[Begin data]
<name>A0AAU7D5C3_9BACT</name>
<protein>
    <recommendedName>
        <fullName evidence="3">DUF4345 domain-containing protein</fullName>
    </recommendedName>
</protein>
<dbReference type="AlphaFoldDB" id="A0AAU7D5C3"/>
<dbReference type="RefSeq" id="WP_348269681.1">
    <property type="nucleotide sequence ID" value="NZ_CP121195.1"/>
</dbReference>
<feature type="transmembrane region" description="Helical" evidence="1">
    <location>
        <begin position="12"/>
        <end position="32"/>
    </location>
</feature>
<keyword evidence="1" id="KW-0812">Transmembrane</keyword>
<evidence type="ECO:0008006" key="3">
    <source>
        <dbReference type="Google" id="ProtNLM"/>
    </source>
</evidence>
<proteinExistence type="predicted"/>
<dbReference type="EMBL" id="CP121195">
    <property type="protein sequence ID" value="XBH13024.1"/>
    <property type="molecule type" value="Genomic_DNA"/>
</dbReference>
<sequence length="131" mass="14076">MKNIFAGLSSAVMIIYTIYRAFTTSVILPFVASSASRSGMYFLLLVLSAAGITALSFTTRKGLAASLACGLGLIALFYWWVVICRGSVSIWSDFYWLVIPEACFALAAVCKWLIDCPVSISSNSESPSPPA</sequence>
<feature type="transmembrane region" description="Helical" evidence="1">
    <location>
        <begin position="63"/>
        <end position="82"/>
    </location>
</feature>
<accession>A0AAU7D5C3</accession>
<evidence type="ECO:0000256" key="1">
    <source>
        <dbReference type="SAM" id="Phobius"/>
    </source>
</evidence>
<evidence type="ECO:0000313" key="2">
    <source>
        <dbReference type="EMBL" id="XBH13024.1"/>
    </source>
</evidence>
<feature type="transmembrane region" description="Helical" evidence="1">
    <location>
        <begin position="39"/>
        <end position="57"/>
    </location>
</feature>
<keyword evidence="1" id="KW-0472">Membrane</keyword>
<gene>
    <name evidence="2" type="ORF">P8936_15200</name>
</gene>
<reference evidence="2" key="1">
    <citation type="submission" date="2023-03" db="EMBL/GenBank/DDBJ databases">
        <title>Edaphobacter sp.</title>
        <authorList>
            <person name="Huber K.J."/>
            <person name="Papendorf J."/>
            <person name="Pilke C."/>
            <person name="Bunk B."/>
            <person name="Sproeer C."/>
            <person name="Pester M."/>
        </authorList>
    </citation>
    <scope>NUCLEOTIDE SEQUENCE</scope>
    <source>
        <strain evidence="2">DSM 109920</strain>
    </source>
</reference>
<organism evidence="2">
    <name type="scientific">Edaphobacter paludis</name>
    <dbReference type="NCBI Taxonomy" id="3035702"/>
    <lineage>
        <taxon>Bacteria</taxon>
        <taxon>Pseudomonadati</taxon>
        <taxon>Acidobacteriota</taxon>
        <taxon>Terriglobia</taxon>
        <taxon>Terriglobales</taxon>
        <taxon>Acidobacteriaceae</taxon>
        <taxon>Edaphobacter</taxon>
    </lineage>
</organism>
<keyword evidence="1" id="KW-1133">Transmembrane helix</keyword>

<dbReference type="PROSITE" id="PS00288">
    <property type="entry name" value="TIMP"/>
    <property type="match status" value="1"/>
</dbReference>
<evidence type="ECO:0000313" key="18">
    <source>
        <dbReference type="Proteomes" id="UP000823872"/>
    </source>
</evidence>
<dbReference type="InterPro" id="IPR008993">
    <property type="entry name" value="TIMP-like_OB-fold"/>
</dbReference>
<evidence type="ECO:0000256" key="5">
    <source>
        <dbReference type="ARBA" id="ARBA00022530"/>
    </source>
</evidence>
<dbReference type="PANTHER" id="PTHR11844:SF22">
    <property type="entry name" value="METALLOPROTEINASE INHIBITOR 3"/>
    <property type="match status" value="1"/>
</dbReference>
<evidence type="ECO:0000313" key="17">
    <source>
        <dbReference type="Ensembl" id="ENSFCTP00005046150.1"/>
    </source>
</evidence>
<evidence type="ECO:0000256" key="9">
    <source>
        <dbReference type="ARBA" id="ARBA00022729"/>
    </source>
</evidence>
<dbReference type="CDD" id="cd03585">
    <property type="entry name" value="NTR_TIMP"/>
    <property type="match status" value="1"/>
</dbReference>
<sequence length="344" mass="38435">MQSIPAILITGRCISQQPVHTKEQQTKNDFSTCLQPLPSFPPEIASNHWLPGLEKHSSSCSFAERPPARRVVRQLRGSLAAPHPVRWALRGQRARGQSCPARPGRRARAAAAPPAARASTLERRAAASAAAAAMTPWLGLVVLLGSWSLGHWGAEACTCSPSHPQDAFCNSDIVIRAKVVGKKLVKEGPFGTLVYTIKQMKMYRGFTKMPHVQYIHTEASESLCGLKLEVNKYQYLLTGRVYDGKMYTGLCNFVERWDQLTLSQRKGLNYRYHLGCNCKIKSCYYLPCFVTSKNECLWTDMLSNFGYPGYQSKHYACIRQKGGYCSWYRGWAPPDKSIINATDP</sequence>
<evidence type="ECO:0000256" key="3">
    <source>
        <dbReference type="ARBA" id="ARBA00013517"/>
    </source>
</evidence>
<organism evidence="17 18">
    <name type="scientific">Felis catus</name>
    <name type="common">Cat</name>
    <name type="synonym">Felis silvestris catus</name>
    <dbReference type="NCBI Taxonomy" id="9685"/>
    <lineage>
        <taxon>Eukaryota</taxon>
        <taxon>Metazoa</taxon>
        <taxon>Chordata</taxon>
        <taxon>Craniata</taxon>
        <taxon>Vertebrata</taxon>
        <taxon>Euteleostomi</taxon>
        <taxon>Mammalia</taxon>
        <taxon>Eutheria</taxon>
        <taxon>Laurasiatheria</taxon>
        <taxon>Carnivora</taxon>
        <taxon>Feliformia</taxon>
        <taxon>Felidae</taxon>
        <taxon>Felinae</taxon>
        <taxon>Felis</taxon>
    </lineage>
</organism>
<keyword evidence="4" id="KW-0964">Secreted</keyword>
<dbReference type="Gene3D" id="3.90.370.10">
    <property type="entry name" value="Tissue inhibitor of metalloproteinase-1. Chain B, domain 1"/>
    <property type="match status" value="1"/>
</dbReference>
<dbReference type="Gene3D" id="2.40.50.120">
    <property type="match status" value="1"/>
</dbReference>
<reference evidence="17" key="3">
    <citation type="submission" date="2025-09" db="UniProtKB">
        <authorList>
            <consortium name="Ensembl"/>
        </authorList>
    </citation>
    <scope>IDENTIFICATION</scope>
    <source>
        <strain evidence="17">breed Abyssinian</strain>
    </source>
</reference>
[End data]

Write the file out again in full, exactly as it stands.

<name>A0AAU7D5C3_9BACT</name>
<protein>
    <recommendedName>
        <fullName evidence="3">DUF4345 domain-containing protein</fullName>
    </recommendedName>
</protein>
<dbReference type="AlphaFoldDB" id="A0AAU7D5C3"/>
<dbReference type="RefSeq" id="WP_348269681.1">
    <property type="nucleotide sequence ID" value="NZ_CP121195.1"/>
</dbReference>
<feature type="transmembrane region" description="Helical" evidence="1">
    <location>
        <begin position="12"/>
        <end position="32"/>
    </location>
</feature>
<keyword evidence="1" id="KW-0812">Transmembrane</keyword>
<evidence type="ECO:0008006" key="3">
    <source>
        <dbReference type="Google" id="ProtNLM"/>
    </source>
</evidence>
<proteinExistence type="predicted"/>
<dbReference type="EMBL" id="CP121195">
    <property type="protein sequence ID" value="XBH13024.1"/>
    <property type="molecule type" value="Genomic_DNA"/>
</dbReference>
<sequence length="131" mass="14076">MKNIFAGLSSAVMIIYTIYRAFTTSVILPFVASSASRSGMYFLLLVLSAAGITALSFTTRKGLAASLACGLGLIALFYWWVVICRGSVSIWSDFYWLVIPEACFALAAVCKWLIDCPVSISSNSESPSPPA</sequence>
<feature type="transmembrane region" description="Helical" evidence="1">
    <location>
        <begin position="63"/>
        <end position="82"/>
    </location>
</feature>
<accession>A0AAU7D5C3</accession>
<evidence type="ECO:0000256" key="1">
    <source>
        <dbReference type="SAM" id="Phobius"/>
    </source>
</evidence>
<evidence type="ECO:0000313" key="2">
    <source>
        <dbReference type="EMBL" id="XBH13024.1"/>
    </source>
</evidence>
<feature type="transmembrane region" description="Helical" evidence="1">
    <location>
        <begin position="39"/>
        <end position="57"/>
    </location>
</feature>
<keyword evidence="1" id="KW-0472">Membrane</keyword>
<gene>
    <name evidence="2" type="ORF">P8936_15200</name>
</gene>
<reference evidence="2" key="1">
    <citation type="submission" date="2023-03" db="EMBL/GenBank/DDBJ databases">
        <title>Edaphobacter sp.</title>
        <authorList>
            <person name="Huber K.J."/>
            <person name="Papendorf J."/>
            <person name="Pilke C."/>
            <person name="Bunk B."/>
            <person name="Sproeer C."/>
            <person name="Pester M."/>
        </authorList>
    </citation>
    <scope>NUCLEOTIDE SEQUENCE</scope>
    <source>
        <strain evidence="2">DSM 109920</strain>
    </source>
</reference>
<organism evidence="2">
    <name type="scientific">Edaphobacter paludis</name>
    <dbReference type="NCBI Taxonomy" id="3035702"/>
    <lineage>
        <taxon>Bacteria</taxon>
        <taxon>Pseudomonadati</taxon>
        <taxon>Acidobacteriota</taxon>
        <taxon>Terriglobia</taxon>
        <taxon>Terriglobales</taxon>
        <taxon>Acidobacteriaceae</taxon>
        <taxon>Edaphobacter</taxon>
    </lineage>
</organism>
<keyword evidence="1" id="KW-1133">Transmembrane helix</keyword>

<dbReference type="PROSITE" id="PS00288">
    <property type="entry name" value="TIMP"/>
    <property type="match status" value="1"/>
</dbReference>
<evidence type="ECO:0000313" key="18">
    <source>
        <dbReference type="Proteomes" id="UP000823872"/>
    </source>
</evidence>
<dbReference type="InterPro" id="IPR008993">
    <property type="entry name" value="TIMP-like_OB-fold"/>
</dbReference>
<evidence type="ECO:0000256" key="5">
    <source>
        <dbReference type="ARBA" id="ARBA00022530"/>
    </source>
</evidence>
<dbReference type="PANTHER" id="PTHR11844:SF22">
    <property type="entry name" value="METALLOPROTEINASE INHIBITOR 3"/>
    <property type="match status" value="1"/>
</dbReference>
<evidence type="ECO:0000313" key="17">
    <source>
        <dbReference type="Ensembl" id="ENSFCTP00005046150.1"/>
    </source>
</evidence>
<evidence type="ECO:0000256" key="9">
    <source>
        <dbReference type="ARBA" id="ARBA00022729"/>
    </source>
</evidence>
<dbReference type="CDD" id="cd03585">
    <property type="entry name" value="NTR_TIMP"/>
    <property type="match status" value="1"/>
</dbReference>
<sequence length="344" mass="38435">MQSIPAILITGRCISQQPVHTKEQQTKNDFSTCLQPLPSFPPEIASNHWLPGLEKHSSSCSFAERPPARRVVRQLRGSLAAPHPVRWALRGQRARGQSCPARPGRRARAAAAPPAARASTLERRAAASAAAAAMTPWLGLVVLLGSWSLGHWGAEACTCSPSHPQDAFCNSDIVIRAKVVGKKLVKEGPFGTLVYTIKQMKMYRGFTKMPHVQYIHTEASESLCGLKLEVNKYQYLLTGRVYDGKMYTGLCNFVERWDQLTLSQRKGLNYRYHLGCNCKIKSCYYLPCFVTSKNECLWTDMLSNFGYPGYQSKHYACIRQKGGYCSWYRGWAPPDKSIINATDP</sequence>
<evidence type="ECO:0000256" key="3">
    <source>
        <dbReference type="ARBA" id="ARBA00013517"/>
    </source>
</evidence>
<organism evidence="17 18">
    <name type="scientific">Felis catus</name>
    <name type="common">Cat</name>
    <name type="synonym">Felis silvestris catus</name>
    <dbReference type="NCBI Taxonomy" id="9685"/>
    <lineage>
        <taxon>Eukaryota</taxon>
        <taxon>Metazoa</taxon>
        <taxon>Chordata</taxon>
        <taxon>Craniata</taxon>
        <taxon>Vertebrata</taxon>
        <taxon>Euteleostomi</taxon>
        <taxon>Mammalia</taxon>
        <taxon>Eutheria</taxon>
        <taxon>Laurasiatheria</taxon>
        <taxon>Carnivora</taxon>
        <taxon>Feliformia</taxon>
        <taxon>Felidae</taxon>
        <taxon>Felinae</taxon>
        <taxon>Felis</taxon>
    </lineage>
</organism>
<keyword evidence="4" id="KW-0964">Secreted</keyword>
<dbReference type="Gene3D" id="3.90.370.10">
    <property type="entry name" value="Tissue inhibitor of metalloproteinase-1. Chain B, domain 1"/>
    <property type="match status" value="1"/>
</dbReference>
<dbReference type="Gene3D" id="2.40.50.120">
    <property type="match status" value="1"/>
</dbReference>
<reference evidence="17" key="3">
    <citation type="submission" date="2025-09" db="UniProtKB">
        <authorList>
            <consortium name="Ensembl"/>
        </authorList>
    </citation>
    <scope>IDENTIFICATION</scope>
    <source>
        <strain evidence="17">breed Abyssinian</strain>
    </source>
</reference>